With sagging poll numbers, US president Donald Trump’s latest move could spell his electoral demise, critics say.
In lieu of a federal plan to contain the virus, the White House has begun to wage war on the country’s top infectious disease expert, with the president also seeming to suggest the Centers for Disease Control and Prevention (CDC) have been lying about the pandemic.
On Monday Mr Trump retweeted a post from Hollywood TV Host Chuck Woolery claiming that “everyone is lying” about COVID-19.
Mr Woolery’s tweet attacked the media, Democrats, the CDC and most doctors “that we are told to trust”.
“I think it’s all about the election and keeping the economy from coming back, which is about the election,” he said.
At the same time, the president and top White House aides are ramping up attacks against Dr Anthony Fauci, the nation’s top infectious diseases expert.
Dr Fauci has been increasingly sidelined by the White House as he sounds the alarm about the virus, a most unwelcome message at a time when Trump is focused on pushing an economic rebound and urging schools to reopen.
Attacks on top doctor ‘scurrilous, vile and desperate’
Reports that the White House have been briefing journalists against Dr Fauci by issuing a list of all his mistakes has sparked a swift backlash.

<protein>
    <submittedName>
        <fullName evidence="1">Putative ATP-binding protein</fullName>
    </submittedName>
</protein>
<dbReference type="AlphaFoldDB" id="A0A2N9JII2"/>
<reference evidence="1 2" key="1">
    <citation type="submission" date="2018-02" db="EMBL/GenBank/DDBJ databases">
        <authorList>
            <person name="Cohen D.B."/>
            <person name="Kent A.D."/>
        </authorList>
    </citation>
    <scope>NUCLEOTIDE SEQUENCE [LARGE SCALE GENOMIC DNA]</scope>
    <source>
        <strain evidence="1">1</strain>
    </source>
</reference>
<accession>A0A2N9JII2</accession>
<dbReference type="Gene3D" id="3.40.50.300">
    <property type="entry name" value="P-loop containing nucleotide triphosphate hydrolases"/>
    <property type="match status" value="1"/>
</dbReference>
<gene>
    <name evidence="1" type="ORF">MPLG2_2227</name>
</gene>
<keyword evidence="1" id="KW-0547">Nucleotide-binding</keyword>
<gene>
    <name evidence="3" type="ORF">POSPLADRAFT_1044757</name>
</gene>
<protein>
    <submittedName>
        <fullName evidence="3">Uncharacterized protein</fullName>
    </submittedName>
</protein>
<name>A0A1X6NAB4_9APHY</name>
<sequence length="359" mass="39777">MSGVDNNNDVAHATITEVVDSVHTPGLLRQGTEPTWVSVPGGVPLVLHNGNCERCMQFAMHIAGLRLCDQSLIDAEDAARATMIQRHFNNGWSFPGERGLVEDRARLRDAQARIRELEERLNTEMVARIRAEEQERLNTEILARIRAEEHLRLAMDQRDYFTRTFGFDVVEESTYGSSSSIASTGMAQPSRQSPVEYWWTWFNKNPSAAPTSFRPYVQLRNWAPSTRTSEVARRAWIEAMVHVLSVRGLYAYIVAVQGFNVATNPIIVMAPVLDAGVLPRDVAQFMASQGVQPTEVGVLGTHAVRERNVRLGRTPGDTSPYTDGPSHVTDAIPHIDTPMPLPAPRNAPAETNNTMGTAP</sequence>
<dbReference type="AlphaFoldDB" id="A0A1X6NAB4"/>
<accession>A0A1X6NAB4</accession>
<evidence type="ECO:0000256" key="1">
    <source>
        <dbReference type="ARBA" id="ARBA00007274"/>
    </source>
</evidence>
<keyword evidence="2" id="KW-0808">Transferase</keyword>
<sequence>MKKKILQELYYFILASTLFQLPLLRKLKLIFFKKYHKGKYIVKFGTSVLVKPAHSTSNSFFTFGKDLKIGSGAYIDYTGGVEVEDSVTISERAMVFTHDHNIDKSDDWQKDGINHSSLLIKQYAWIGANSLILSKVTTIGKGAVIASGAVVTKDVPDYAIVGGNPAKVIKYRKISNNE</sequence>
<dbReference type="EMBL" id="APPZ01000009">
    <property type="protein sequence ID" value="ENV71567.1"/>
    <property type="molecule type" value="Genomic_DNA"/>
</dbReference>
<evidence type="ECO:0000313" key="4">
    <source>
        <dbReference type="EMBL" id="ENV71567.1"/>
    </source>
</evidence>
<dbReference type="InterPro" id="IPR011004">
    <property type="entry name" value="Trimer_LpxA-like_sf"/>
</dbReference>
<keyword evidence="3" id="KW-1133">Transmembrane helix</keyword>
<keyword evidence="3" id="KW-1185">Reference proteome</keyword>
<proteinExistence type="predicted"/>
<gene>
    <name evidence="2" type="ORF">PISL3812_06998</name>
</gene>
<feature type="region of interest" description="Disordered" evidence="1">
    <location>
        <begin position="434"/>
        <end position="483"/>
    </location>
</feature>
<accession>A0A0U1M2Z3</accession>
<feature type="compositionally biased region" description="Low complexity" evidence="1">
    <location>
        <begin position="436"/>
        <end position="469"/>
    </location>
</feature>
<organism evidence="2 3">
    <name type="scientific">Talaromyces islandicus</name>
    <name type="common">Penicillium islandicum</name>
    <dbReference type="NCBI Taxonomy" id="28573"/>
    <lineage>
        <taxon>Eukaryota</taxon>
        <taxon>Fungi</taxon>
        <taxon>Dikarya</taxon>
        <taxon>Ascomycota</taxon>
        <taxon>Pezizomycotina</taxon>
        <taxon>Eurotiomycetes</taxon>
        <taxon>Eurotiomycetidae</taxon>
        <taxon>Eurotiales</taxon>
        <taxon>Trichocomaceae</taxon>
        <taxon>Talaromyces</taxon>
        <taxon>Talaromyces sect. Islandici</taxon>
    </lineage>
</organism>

Gregg Gonsalves, an epidemiologist and Assistant Professor at Yale University, said White House officials were “treading on dangerous ground” by going after scientists.
“I've known Dr Fauci for 30 years, I've protested him, criticised him when he's been wrong. But no one knows more about infectious diseases in the US, has done more to protect Americans from pandemics past and present,” he tweeted.
“The attacks on him are scurrilous, vile and desperate.”
On Tuesday, he criticised Trump aides including press secretary Kayleigh McEnany for prosecuting the subtle warfare.
“They are apologists for the inexcusable (and) now setting their sights on scientists in the midst of a pandemic.”
Coronavirus is shaping up to be the biggest election issue in November, and Mr Trump’s combative moves don’t bode well for his prospects, according to US political journalist and voting activist Jon Favreau.
“The White House orchestrating a hit job on one of the country’s most respected public health officials in the middle of a pandemic isn’t just dangerous and repugnant - it’s one of the politically stupider moves they’ve made in a long time,” he said Monday.
“I’ve seen multiple focus groups now where swing voters will specifically mention Trump’s tendency to put his own ego over the advice of public health experts as a reason they’re not voting for him this time.”
His suggestion that the president’s attacks on Dr Fauci were “turning voters away” came amid a chorus of criticism from medical professionals and other highly respected figures on social media.
The White House attacks on Dr. Fauci are unfair and dangerous. He's been right on #COVID19 far more than the politicians who blame him. During pandemics, science is your guide-even if it's politically inconvenient. Covid is surging. We need to hear more from scientists, not less.— Vivek Murthy (@vivek_murthy) July 13, 2020